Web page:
5 Tricks For Stretching Your Social Security Benefits

By Amy Bell | November 24, 2010 AAA
5 Tricks For Stretching Your Social Security Benefits

Considering the relatively scanty payout, Social Security benefits have become like a bad joke in the retirement world. Still, in the face of a horrific recession, many retirees are jumping on the bandwagon and filing for benefits as soon as they blow out their 62 birthday candles. As a matter of fact, applications for retirement and disability benefits have skyrocketed by 23% over the last four years. This year the Social Security Administration will have to dole out more money than it collects in payroll taxes. (Misinformation on retirement benefits is common. We'll set the record straight, in Top 6 Myths About Social Security Benefits.)

Of course, the amount of money you receive from Social Security is based on a number of factors, including how much income you earned throughout your working years, the year you were born and the age at which you file for benefits. Many seniors assume that it's inevitable they'll receive a measly payout no matter what, so they go ahead and claim their benefits while the getting's good. But if you play your Social Security cards right, you could end up with bringing home a heck of a lot more dough than if you simply go through the motions.
Here are five clever tips and tricks for stretching your Social Security dollar as far as possible:

  1. Go Ahead and Procrastinate
    Procrastination has earned a bad rap in our society, but when it comes to filing for Social Security, dragging your feet can be a good thing. As you probably know by now, you can claim Social Security any time between the ages of 62 to 70 but the longer you wait, the fatter your monthly check will be.

    If you choose to claim Social Security early, your benefits will be reduced by a fraction of a percent for each month before your full retirement age. A "fraction" may not sound like much, but it can add up quickly if you file five or six years before your retirement age. For example, if you were born in 1955, your full retirement age is 66 years and two months, according to the Social Security Administration. If you file for Social Security at the age of 62, your retirement benefit will be reduced to only 74% of the full retirement age benefit. To add insult to injury, your spouse's benefit will be reduced by 30.83%. Ouch.

    In other words, good things come to those who wait. If there's any way you can wait to file for Social Security, whether that means you working longer or living off of other retirement fund, you should do it.

  2. Wait Even Longer
    It's hard enough to wait until your full retirement age to file for Social Security but it's even more challenging to put it off until your 70th birthday. However, the reward may be well worth the wait. That's because those who wait until 70 to file for Social Security score a bonus amount. For each year you delay claiming from your full retirement age to the age of 70, your benefit amount will rise by an extra 7 to 8%. Therefore, if your full retirement age is 66, you could earn up to 32% more if you put off filing until 70.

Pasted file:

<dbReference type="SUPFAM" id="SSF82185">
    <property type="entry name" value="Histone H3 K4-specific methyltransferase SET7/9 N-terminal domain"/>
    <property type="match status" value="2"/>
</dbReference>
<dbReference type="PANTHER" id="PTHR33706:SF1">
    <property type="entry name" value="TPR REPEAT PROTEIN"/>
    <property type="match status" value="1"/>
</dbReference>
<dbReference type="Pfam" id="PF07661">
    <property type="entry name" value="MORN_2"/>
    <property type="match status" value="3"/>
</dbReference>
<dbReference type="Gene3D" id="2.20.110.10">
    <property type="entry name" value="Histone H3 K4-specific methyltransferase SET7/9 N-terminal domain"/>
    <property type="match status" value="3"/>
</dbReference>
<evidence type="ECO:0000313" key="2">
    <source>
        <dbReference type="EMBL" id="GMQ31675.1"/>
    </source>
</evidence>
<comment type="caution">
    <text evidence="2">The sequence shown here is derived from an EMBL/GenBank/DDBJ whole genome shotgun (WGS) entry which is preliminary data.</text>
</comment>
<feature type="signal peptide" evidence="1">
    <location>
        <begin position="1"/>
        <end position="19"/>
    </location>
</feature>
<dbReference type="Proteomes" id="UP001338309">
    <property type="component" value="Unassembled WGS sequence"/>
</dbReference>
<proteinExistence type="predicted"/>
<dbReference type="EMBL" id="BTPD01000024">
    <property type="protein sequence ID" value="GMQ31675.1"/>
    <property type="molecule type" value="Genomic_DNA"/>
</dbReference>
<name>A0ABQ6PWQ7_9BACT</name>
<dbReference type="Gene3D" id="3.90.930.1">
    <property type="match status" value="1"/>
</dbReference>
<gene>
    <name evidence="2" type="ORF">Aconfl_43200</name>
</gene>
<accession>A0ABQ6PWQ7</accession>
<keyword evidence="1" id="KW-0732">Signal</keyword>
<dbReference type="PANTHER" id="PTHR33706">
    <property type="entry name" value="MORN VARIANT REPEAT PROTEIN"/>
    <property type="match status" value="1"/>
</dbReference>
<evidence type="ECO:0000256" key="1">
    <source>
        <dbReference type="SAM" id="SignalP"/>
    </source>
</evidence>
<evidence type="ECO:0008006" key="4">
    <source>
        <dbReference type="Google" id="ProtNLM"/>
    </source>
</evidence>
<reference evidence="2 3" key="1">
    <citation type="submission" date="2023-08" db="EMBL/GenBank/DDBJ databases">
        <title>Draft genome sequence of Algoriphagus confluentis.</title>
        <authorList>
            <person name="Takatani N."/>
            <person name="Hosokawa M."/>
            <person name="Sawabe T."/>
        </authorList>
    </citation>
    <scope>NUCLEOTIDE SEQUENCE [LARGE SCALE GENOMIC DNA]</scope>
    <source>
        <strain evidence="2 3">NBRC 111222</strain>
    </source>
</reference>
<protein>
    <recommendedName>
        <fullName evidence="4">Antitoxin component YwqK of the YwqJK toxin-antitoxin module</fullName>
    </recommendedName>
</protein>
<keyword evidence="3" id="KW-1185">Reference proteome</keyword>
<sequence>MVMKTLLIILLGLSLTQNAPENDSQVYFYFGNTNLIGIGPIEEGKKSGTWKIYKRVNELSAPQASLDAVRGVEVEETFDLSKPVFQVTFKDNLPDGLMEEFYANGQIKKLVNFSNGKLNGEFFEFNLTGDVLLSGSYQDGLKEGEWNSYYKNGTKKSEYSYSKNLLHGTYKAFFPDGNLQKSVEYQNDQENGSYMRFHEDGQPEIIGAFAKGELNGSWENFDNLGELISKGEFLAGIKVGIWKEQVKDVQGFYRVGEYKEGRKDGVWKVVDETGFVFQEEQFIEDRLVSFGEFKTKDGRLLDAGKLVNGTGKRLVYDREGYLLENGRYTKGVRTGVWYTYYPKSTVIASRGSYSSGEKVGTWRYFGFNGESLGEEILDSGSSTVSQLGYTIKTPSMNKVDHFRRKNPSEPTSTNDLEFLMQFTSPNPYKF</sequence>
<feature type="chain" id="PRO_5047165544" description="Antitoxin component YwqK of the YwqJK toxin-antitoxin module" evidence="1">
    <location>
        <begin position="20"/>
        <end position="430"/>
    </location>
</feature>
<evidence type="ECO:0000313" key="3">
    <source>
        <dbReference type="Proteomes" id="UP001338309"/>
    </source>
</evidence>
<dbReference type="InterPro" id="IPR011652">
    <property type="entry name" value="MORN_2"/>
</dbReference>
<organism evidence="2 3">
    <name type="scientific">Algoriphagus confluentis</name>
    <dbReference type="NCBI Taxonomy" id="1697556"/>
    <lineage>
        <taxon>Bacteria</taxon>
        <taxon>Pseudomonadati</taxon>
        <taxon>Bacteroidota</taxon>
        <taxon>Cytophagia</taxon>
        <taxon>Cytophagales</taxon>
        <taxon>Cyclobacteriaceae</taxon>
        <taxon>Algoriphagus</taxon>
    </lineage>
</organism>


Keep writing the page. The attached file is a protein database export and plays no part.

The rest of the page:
In some scenarios, you could even double your Social Security payments if you wait until your 70th birthday. Cha-ching!

  3. Keep on Trucking at Your Job
    If you're like many, you may prefer to get a root canal than spend another year working. However, there are countless financial advantages to working longer. Not only will you bring in more income and beef up your nest egg, but you'll also hike up your Social Security benefits.

    That's because your Social Security payments are calculated by your 35 highest earning years. So if you continue bringing home that higher salary well into your 50s and 60s, you'll essentially nullify some of those low earning years when you were a rookie 20-something. This is precisely why financial experts encourage seniors to continue working for as long as possible.

  4. Get Married
    Husbands and wives have a few extra tricks up their sleeves when it comes to maxing out their Social Security benefits. That's because married folks can choose to receive Social Security benefits based on their own income or they can opt to receive a payout worth 50% of their spouse's benefit. Talk about wedded bliss.

    If you're married and really want to make the most of Social Security, some financial experts recommend that the lower earner file for benefits at the age of 62. Then the main breadwinner can wait until the age of 70 (or as late as possible) to earn the higher benefit amount. That means you can start that income stream today but earn even more tomorrow.

  5. Correct Your Early Filing Slip-Up
    Let's say you filed for Social Security at the age of 62, and you're kicking yourself for not waiting longer for the higher benefit. No biggie. Believe it or not, you actually have a second chance. You can simply file Social Security Form 521, the "request for withdrawal of application."

    By submitting this form, you're essentially coming out of retirement. Of course, there's a catch. You'll have to pay back all the Social Security benefits you've received thus far. If you can afford to do that, it's well worth the effort and expense. Once you file the form, you can wait and reapply for Social Security when you're older to receive the higher benefit. Voila. It's like that early filing blunder never happened.

Conclusion
While these five clever tricks can definitely help you boost your Social Security benefits, it's important to evaluate your unique situation before you put one of these strategies in motion. Discuss your options with a financial professional, who can help you create a winning Social Security game plan. (Government benefits can cost you big money! Know the income thresholds before you file. Learn more in Avoid The Social Security Tax Trap.)

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